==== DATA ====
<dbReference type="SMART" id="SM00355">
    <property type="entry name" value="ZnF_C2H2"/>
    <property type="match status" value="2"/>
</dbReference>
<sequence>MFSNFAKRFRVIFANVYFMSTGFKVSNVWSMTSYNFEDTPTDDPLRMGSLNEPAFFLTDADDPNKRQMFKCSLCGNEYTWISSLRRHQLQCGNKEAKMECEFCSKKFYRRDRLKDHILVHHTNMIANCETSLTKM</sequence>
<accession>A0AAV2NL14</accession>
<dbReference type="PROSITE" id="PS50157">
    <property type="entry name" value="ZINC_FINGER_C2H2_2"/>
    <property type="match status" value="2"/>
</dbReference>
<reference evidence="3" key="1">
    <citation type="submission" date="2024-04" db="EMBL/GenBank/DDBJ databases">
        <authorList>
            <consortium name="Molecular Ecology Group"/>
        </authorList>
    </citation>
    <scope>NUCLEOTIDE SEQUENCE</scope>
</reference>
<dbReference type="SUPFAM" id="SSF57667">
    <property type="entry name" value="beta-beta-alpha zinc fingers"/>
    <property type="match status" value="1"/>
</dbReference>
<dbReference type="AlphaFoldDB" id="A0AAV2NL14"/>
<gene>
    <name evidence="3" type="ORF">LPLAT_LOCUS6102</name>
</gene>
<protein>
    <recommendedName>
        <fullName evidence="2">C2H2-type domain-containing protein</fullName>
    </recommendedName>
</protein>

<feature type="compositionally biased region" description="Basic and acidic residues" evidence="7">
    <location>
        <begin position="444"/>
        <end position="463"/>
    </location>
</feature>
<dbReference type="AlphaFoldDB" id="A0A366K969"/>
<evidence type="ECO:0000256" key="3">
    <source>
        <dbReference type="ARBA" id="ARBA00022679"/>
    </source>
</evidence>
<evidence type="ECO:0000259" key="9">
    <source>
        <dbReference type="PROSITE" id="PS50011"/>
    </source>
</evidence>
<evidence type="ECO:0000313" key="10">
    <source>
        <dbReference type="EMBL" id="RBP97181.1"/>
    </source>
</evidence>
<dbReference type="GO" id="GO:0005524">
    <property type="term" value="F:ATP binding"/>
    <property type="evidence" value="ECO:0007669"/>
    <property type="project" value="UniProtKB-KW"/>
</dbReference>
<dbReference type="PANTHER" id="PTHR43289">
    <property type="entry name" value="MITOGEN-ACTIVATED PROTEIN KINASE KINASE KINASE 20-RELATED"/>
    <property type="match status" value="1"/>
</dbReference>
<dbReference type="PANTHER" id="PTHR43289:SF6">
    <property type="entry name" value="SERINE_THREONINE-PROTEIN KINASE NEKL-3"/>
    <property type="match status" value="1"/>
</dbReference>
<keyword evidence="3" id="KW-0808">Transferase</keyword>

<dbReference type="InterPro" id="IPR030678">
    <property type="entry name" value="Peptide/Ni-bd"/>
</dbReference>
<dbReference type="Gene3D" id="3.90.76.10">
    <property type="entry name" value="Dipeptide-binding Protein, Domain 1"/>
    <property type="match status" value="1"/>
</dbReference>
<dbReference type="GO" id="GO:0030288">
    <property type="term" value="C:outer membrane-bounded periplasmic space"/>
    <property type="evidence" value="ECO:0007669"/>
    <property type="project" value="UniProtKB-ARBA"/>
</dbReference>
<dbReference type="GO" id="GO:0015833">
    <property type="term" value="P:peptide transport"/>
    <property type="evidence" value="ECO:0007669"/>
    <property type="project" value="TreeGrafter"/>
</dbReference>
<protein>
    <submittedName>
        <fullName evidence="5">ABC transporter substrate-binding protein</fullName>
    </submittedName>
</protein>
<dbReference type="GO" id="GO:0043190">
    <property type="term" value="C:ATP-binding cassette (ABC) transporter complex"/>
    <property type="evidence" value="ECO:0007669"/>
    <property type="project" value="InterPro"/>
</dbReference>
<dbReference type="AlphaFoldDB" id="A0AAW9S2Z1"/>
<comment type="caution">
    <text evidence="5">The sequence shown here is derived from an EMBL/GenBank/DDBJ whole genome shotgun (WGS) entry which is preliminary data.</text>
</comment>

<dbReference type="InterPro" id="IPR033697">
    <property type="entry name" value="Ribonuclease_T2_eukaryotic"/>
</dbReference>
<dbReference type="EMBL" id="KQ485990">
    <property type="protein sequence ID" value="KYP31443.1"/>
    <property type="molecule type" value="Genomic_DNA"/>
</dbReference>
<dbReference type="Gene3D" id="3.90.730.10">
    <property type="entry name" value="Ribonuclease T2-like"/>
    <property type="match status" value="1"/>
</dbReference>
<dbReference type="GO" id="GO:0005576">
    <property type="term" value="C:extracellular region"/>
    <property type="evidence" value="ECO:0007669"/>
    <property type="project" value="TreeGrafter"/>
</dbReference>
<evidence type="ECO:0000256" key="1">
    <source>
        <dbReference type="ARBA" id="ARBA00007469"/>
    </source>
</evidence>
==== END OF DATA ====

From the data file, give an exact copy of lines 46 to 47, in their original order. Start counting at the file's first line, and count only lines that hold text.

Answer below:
        <dbReference type="PROSITE" id="PS50011"/>
    </source>